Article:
can trade. But we now manufacture all the tin plate we need, and the Welsh have recently imported tin bars from us.
There are, indeed, surprisingly few of the articles which used to be obtained exclusively abroad that are not now produced in the United States. The woolen as well as the silk industry of France and the hosiery industry of Germany are said to be suffering severely from our competition, and the Bohemian glass industry is feeling the effect of the increase of glass manufacture in the United States. Our cottons are steadily gaining in taste and finish, and are now sold in England in competition with the Manchester product. Says the Leipziger Tageblatt of April 10, 1901: "Even in fancy articles, in which the European market has set the styles for the entire world, the American manufacturers are beginning to compete with the European. British calico prints are also already receiving competition from America. As we hear, travelers of a well-known American house have offered American cotton stuffs in England with much success, and the London authorities declare them to be tasteful and worth their price." A New York company manufacturing cotton stuffs intends to found a Paris house which shall introduce its fancy woven stuffs for women's dresses, and trimmed women's hats are being exported from the United States to Europe. "The reversible cloths which are made in the United States," said Consul Sawter, of Glauchau, in a report sent in 1900, "are now the style in high-priced goods in the German capital." In agriculture, as in manufactures, we are constantly widening the sphere of our production. The orange and lemon growers of southern Europe are feeling the effect of California's competition. "It is ridiculous," says a Spanish newspaper, "to think that fruits and vegetables raised on the slopes of the distant Pacific should compete at the very doors of Spain with those produced in this country. . . . Shall we live to see American oranges on the Valencia market itself?" We are producing our own raisins, our prunes, our wines, our olive oil, and are sending them abroad. California prunes now compete in Europe with Bosnian prunes, once a staple export to New York.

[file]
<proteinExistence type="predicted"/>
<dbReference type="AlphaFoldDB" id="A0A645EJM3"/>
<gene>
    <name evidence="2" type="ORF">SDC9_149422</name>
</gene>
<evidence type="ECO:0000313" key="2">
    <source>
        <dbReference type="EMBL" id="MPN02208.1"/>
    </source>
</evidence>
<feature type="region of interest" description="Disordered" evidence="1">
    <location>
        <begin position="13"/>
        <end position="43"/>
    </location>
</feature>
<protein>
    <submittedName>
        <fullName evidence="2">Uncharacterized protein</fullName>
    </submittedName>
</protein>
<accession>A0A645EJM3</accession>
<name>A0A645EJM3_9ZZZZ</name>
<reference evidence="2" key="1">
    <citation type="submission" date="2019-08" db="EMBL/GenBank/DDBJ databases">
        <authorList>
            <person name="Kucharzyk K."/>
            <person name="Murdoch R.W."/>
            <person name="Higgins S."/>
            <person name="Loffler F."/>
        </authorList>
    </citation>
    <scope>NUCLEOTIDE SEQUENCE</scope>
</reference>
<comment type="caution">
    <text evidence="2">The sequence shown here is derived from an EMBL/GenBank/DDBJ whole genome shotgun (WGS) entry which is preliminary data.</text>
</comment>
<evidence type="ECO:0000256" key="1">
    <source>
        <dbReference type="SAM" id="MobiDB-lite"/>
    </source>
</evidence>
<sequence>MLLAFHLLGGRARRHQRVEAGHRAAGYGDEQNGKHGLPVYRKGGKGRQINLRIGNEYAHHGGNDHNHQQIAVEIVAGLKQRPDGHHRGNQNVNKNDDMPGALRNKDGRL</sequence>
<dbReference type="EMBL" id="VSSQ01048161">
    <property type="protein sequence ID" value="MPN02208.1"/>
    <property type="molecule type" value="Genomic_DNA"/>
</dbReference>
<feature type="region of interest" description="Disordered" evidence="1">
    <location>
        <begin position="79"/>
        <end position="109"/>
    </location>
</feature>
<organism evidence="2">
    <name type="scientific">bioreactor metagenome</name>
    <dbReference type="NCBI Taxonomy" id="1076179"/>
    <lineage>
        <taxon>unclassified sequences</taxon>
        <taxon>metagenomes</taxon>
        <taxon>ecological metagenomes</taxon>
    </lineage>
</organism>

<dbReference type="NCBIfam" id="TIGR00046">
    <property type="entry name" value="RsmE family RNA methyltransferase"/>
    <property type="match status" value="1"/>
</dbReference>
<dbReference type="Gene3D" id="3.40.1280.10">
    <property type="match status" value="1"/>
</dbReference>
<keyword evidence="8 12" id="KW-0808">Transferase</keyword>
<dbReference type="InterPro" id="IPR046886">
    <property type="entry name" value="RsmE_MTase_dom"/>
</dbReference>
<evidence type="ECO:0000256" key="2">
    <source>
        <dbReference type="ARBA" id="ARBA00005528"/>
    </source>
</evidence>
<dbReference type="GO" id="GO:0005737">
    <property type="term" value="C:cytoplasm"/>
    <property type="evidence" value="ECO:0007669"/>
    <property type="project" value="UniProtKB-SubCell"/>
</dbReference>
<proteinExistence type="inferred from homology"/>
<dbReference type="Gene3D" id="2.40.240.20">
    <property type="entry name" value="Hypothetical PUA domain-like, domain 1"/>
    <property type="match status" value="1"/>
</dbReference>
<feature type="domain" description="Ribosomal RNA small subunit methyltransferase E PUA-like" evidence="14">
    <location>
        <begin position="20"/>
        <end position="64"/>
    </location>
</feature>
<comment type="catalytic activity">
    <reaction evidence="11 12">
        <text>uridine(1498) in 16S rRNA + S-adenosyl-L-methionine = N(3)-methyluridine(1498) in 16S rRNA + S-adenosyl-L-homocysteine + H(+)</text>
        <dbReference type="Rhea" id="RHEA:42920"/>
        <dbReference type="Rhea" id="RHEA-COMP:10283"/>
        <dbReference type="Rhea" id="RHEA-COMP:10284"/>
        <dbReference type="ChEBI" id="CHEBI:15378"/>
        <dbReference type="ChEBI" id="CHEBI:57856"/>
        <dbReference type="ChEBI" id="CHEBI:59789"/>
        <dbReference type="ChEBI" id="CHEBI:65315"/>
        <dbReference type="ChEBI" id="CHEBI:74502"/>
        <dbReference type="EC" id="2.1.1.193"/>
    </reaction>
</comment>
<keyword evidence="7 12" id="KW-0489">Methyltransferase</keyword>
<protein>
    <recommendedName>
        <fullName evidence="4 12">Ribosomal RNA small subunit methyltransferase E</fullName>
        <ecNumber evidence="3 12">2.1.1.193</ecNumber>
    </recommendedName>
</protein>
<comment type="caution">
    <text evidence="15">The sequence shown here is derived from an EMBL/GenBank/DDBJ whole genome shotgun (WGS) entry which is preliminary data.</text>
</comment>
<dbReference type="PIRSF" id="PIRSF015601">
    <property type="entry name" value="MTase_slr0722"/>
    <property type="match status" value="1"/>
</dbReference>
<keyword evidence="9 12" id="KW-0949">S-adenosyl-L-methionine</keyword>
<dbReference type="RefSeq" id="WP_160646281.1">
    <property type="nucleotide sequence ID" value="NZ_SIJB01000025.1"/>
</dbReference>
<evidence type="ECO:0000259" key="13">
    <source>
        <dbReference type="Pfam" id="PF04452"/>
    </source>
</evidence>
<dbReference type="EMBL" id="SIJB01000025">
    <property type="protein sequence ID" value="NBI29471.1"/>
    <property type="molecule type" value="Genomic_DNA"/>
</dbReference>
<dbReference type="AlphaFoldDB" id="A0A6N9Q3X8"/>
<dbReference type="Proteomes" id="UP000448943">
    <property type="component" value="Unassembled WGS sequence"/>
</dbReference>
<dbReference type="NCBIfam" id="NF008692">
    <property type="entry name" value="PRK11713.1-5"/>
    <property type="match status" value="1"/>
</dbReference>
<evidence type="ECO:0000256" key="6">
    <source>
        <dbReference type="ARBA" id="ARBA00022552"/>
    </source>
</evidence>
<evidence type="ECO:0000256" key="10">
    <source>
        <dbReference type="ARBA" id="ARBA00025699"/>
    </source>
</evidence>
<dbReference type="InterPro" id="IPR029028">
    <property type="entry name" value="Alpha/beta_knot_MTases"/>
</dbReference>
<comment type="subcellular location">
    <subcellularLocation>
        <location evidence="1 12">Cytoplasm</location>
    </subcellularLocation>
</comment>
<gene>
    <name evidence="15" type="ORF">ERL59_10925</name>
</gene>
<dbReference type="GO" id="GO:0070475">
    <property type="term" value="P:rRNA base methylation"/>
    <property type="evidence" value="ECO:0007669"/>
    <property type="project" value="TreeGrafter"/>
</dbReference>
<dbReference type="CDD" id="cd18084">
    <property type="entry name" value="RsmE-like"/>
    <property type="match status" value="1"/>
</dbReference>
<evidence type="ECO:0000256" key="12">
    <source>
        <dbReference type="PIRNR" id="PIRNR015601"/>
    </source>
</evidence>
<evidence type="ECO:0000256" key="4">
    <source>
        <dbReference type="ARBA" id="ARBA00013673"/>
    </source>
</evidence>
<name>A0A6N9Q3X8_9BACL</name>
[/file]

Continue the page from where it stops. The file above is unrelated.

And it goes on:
In the busy manufacturing district of Liege, Belgium, according to the annual report of Consul Winslow, more American goods are consumed than ever before, in spite of business depression. Our sales in general, says Mr. Winslow, have doubled in the past three years, and it is now common to see articles marked 'Americaine' in the shop windows. Spanish journals complain that steel rails are imported from the United States, notwithstanding the production of iron is one of the important industries of Spain. Vice-Consul Wood, of Madrid, says our goods are to be seen everywhere, and include such American
- 'Advance Sheets,' No. 1043.